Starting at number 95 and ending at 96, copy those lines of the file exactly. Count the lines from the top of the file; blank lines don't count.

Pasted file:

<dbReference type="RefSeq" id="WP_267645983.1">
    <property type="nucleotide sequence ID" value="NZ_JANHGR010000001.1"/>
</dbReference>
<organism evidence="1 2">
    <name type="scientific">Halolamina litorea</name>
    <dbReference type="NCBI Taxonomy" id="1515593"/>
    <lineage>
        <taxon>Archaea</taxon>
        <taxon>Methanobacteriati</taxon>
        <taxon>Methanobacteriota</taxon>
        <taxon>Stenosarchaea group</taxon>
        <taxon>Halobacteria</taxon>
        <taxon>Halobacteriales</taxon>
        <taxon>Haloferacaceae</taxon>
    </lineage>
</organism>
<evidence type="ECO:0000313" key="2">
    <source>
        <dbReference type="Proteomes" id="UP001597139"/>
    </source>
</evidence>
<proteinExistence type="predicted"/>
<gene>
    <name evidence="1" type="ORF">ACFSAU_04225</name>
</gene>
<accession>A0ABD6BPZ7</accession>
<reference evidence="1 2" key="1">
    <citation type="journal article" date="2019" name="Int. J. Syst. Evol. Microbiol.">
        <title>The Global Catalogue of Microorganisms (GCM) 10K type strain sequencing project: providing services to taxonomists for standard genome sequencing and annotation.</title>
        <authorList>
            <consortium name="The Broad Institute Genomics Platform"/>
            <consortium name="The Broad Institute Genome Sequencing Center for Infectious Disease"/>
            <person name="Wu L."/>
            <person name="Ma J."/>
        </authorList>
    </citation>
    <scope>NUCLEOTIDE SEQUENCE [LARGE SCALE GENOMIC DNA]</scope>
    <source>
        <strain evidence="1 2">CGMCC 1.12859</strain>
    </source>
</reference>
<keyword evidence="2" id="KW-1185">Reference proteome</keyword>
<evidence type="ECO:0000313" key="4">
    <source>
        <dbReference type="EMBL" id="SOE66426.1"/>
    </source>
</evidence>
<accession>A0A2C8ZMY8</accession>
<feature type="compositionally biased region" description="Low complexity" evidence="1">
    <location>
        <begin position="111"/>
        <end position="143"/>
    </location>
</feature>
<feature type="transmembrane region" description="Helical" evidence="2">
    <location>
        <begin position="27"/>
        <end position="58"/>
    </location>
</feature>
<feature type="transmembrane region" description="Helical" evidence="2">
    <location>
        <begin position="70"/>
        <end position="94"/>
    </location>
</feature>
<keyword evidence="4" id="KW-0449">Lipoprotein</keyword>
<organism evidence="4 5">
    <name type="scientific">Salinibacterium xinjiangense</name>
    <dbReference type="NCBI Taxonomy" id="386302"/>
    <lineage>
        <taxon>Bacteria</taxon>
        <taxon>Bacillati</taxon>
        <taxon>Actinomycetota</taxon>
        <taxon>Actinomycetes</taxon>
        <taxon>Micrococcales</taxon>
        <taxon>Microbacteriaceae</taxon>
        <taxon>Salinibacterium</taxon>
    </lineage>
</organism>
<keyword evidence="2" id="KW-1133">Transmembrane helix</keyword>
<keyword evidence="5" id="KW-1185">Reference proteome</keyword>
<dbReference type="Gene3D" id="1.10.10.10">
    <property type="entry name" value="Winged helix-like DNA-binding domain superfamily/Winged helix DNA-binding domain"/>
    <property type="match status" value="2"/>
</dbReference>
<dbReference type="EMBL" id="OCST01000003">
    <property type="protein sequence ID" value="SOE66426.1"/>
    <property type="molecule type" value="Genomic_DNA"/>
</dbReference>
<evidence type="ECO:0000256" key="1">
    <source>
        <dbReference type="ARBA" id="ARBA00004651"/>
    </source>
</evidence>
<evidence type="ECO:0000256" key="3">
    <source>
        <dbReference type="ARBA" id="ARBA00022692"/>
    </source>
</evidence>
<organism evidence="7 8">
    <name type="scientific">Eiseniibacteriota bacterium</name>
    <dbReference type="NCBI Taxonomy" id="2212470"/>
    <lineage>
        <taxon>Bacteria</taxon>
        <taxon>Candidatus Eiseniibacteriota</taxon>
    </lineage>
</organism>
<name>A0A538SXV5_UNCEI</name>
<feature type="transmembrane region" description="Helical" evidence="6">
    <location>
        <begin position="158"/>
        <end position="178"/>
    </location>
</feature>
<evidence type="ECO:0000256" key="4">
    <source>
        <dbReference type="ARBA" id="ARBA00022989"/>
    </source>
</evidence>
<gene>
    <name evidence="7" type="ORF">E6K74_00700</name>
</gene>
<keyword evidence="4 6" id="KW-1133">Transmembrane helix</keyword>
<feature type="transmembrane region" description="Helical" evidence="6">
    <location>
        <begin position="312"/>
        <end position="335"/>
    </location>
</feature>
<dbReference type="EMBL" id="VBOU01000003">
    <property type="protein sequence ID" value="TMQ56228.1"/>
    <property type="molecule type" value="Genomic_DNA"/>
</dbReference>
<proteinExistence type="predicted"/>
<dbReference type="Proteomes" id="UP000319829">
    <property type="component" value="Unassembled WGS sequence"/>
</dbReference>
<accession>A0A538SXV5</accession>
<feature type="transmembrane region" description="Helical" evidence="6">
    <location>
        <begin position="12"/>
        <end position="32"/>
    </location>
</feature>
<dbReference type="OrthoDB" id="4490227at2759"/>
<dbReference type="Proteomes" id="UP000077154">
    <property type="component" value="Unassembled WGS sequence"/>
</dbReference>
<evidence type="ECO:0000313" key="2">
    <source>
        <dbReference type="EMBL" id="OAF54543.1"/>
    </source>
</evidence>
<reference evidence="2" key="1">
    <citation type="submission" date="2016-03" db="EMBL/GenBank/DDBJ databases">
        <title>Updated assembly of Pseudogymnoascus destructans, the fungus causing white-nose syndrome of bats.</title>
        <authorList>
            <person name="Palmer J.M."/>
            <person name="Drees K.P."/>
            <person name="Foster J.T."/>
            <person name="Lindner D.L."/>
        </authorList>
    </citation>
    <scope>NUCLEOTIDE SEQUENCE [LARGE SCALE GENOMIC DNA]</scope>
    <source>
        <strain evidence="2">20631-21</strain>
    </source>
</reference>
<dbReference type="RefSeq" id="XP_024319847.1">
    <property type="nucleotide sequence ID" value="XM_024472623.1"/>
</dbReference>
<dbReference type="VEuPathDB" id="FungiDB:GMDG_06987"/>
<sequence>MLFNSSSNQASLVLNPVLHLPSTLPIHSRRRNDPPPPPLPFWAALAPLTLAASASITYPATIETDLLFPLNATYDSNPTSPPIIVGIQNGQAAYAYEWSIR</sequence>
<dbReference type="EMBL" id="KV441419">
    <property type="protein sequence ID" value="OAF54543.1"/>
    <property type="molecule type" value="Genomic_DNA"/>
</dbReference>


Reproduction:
</evidence>
<evidence type="ECO:0000256" key="3">